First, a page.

Moose gets loose as Crew gains on Cards

Brewers get to Waino early, save Hader in rain-shortened win

August 22nd, 2019

ST. LOUIS -- So much for the path to 27 outs. This particular Brewers victory required only 21.

teed off for a three-run home run in a four-run first inning and the Brewers held on long enough for a rain-shortened, 5-3 win over the Cardinals to finish a 2-4 trip on Wednesday at Busch Stadium, where starter Adrian Houser and four relievers kept St. Louis at bay for seven innings before the game was halted in the middle of the eighth and eventually called after a one-hour, six-minute delay.

“We’ll take a win like this any day we can,” Houser said.

The win over longtime nemesis Adam Wainwright and the Cardinals denied St. Louis a three-game sweep and kept the Brewers from falling five games out of first place for the first time all season. Instead, they are 3 1/2 games behind the Cubs, who outlasted the Giants at Wrigley Field in a home run derby Wednesday to power past the Cardinals into first place in the National League Central.

Three takeaways from the Brewers’ waterlogged win:

1. “All that golf finally paid off, Moose!”

That was Christian Yelich’s takeaway, as he passed by Moustakas’ locker, a reference to the swing that produced the game’s decisive hit. Keston Hiura had already snuck an RBI single through the Cardinals’ infield before Moustakas golfed a curveball to the right-field seats for his 31st homer, which gave Milwaukee a 4-0 lead before Wainwright recorded the second out of the game.

“I caught it out front pretty good,” Moustakas said. “He made a really good pitch. I got lucky that I was able to stay back just enough and get the barrel to the ball.”

Moustakas is threatening his career high for home runs -- 38 in 2017, when he set the Royals’ franchise record, and might be getting more credit for his solid season were he not playing in Yelich’s shadow. Moustakas’ .867 OPS would be the fourth-best season in Brewers history for a player who primarily manned third base. Aramis Ramirez’s .901 OPS in 2012 is the club record, followed by Bill Hall’s .899 in '06 and Jeff Cirillo’s .894 in '96.

2. The Brewers didn’t make it easy for Houser

Houser’s 66th pitch induced a routine Harrison Bader bouncer to third with two outs in the fifth. Had Moustakas converted the play, Houser would have been through five scoreless innings with one hit.

But Moustakas bounced the throw for an error. Pinch-hitter Yairo Munoz followed with a cue shot that took a funny hop for first baseman Eric Thames and was ruled a hit, in part because Houser was slow to cover first. When the runners broke for a double steal, catcher Yasmani Grandal threw the ball into center field for a run-scoring error, then Dexter Fowler followed with an RBI single.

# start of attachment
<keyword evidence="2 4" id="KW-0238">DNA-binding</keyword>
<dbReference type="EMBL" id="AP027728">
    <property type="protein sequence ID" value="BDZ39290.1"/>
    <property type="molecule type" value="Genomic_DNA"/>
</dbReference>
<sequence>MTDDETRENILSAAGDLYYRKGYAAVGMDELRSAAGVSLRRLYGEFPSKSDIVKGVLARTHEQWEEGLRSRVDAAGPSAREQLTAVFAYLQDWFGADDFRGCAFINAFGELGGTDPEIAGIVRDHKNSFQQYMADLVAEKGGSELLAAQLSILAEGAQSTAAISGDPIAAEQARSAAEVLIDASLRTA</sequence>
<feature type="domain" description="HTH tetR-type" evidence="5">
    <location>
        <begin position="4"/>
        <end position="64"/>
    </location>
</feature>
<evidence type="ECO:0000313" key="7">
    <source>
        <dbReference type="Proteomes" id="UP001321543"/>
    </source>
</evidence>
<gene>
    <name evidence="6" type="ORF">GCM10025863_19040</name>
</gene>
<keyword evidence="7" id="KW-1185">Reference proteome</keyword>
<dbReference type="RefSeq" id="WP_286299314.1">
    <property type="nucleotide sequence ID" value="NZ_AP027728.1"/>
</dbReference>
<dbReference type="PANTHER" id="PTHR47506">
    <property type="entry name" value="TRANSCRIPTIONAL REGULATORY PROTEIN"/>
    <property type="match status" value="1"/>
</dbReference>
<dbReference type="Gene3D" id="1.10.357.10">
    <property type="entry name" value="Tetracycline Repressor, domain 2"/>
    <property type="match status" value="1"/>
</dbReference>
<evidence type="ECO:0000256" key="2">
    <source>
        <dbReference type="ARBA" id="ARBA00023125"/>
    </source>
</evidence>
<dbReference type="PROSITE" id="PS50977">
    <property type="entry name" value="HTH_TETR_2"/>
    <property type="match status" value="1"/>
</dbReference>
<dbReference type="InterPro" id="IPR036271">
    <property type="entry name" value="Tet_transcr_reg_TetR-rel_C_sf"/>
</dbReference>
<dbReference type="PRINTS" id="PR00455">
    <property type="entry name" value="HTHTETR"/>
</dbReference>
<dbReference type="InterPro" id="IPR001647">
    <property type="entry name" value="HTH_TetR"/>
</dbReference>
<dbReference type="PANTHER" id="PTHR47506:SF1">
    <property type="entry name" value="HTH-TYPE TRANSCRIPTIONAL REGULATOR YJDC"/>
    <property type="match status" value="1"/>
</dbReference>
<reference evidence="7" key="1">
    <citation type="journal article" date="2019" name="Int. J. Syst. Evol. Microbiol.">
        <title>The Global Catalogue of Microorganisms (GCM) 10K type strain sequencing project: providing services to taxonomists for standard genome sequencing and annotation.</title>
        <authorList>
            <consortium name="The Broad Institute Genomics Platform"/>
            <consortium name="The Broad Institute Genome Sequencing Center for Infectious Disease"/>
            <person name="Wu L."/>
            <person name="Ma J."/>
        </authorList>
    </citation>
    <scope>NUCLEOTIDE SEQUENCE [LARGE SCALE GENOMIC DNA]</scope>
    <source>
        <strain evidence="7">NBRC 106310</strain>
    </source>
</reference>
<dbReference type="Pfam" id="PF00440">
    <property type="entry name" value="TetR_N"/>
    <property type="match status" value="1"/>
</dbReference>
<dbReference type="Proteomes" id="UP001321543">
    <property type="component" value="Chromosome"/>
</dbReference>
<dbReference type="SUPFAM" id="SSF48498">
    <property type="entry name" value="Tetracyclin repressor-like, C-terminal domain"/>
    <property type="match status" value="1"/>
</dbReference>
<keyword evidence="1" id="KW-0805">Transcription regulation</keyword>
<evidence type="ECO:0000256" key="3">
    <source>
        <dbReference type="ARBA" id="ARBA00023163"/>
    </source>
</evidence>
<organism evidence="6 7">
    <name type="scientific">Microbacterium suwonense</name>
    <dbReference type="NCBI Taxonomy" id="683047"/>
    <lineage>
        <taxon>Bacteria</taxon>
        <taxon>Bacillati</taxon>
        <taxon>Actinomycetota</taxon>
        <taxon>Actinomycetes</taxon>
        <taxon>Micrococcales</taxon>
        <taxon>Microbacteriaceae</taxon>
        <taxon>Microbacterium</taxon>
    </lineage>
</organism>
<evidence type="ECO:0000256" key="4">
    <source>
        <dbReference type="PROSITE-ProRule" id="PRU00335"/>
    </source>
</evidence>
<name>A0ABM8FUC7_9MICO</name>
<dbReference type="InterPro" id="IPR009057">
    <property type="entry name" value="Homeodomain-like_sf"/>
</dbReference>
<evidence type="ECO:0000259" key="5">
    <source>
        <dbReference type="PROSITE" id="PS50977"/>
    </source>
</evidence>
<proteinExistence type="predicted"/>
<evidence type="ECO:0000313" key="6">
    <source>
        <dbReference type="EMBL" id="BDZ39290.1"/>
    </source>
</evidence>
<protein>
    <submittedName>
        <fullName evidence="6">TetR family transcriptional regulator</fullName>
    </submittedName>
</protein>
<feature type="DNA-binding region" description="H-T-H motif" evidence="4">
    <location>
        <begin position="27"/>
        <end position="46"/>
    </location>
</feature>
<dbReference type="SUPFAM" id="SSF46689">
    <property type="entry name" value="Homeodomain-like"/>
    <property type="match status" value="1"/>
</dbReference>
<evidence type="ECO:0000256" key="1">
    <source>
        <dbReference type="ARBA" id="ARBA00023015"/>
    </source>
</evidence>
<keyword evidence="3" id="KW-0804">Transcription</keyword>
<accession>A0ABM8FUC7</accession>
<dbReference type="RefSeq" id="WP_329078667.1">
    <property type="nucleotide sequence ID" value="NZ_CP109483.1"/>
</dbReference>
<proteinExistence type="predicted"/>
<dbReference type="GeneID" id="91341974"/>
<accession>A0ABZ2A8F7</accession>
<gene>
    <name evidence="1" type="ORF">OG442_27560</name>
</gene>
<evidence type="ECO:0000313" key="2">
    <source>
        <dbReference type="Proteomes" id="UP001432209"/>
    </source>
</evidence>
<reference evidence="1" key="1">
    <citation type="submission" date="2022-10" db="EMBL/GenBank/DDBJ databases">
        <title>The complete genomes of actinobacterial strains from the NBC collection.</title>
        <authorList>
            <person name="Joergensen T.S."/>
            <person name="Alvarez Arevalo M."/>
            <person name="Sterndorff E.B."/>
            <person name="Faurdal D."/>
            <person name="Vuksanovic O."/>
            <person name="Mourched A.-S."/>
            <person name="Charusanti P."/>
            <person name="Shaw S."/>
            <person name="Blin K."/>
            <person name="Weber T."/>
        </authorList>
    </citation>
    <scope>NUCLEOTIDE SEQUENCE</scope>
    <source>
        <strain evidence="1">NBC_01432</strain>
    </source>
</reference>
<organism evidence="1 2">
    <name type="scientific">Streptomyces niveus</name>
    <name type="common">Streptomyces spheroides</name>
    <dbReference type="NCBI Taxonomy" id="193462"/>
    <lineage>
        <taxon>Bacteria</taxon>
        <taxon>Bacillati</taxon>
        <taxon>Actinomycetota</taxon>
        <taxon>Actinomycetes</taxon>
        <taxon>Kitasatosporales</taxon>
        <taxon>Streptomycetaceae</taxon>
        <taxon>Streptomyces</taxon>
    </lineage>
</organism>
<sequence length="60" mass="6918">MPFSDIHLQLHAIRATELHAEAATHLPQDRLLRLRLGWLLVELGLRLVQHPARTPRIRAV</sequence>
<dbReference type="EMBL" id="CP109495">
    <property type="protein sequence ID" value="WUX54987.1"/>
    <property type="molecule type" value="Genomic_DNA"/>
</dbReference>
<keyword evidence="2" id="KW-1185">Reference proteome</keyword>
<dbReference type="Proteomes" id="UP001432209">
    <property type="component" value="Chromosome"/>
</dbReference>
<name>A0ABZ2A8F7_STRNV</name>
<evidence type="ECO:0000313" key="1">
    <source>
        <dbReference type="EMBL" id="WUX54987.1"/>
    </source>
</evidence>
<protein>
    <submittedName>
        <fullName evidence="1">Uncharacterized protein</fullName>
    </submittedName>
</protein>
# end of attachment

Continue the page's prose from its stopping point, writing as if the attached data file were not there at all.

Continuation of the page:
So, instead of bidding for the Brewers’ first complete game in more than two years -- Jimmy Nelson threw the last one on June 18, 2017 against the Padres -- Houser recorded only two outs after the initial error and was out of the game at 89 pitches, with one out and the Cardinals within two runs, at 5-3, in the sixth. Still, it was the third straight start in which Houser allowed only one earned run.

“He would have been out there a lot longer if we didn’t kind of have some breakdowns on defense,” Moustakas said.

3. The much-maligned bullpen got it done -- and without Josh Hader

Tuesday was an ugly night for Brewers’ pitching, but Wednesday, the relief corps saved the day. After Yadier Molina’s double off Houser put the tying runner in scoring position in the sixth, Alex Claudio came on to strike out Matt Carpenter and Matt Albers followed to strike out Bader and preserve the lead as the rain approached.

In the seventh, Drew Pomeranz and Junior Guerra combined for a scoreless inning, with Guerra retiring dangerous Paul Goldschmidt, who represented the tying run. Hader had been stirring in that inning, but when the rain turned into a downpour, it meant that the Brewers could rest their relief ace entering a weeklong homestand.

“It worked out in our favor, for sure,” Counsell said. “Had they not made it a rain delay, Josh was going to be the pitcher. So, we were in good shape but Josh was going to have to get six outs. It worked out well.”

It was the opposite feeling in the Cardinals’ clubhouse, where manager Mike Shildt said, “We waited an hour. Didn’t get an opportunity to finish a game that we fought and scratched and clawed and felt like we were in it and had a chance to -- felt really good about winning, quite honestly.”

Did Counsell manage with the pending weather in mind?

“We knew it was going to rain. You don’t know when it’s going to rain,” Counsell said. “As we got into the bottom of the sixth inning, for them, it started to get imminent. You saw the grounds crew -- their offices are right underneath our dugout and we saw them start to sprinkle out -- so we knew it was coming. We did everything we could, and I was kind of avoiding having Josh start throwing and getting a delay. That worked out well. But our guys got big outs. We used four guys to get the last five outs, so that’s kind of how we structured the game.”